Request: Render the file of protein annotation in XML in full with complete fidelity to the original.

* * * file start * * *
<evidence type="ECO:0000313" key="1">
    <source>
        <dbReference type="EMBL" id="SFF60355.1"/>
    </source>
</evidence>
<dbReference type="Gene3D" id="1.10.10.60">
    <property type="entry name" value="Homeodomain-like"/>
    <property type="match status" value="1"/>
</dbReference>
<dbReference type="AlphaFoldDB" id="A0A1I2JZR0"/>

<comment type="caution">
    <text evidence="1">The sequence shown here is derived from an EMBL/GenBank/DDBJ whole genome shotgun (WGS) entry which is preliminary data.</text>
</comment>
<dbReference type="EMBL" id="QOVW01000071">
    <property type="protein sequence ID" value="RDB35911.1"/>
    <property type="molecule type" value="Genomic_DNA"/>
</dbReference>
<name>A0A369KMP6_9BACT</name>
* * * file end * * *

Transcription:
<evidence type="ECO:0000313" key="1">
    <source>
        <dbReference type="EMBL" id="SFF60355.1"/>
    </source>
</evidence>
<dbReference type="Gene3D" id="1.10.10.60">
    <property type="entry name" value="Homeodomain-like"/>
    <property type="match status" value="1"/>
</dbReference>
<dbReference type="AlphaFoldDB" id="A0A1I2JZR0"/>

<comment type="caution">
    <text evidence="1">The sequence shown here is derived from an EMBL/GenBank/DDBJ whole genome shotgun (WGS) entry which is preliminary data.</text>
</comment>
<dbReference type="EMBL" id="QOVW01000071">
    <property type="protein sequence ID" value="RDB35911.1"/>
    <property type="molecule type" value="Genomic_DNA"/>
</dbReference>
<name>A0A369KMP6_9BACT</name>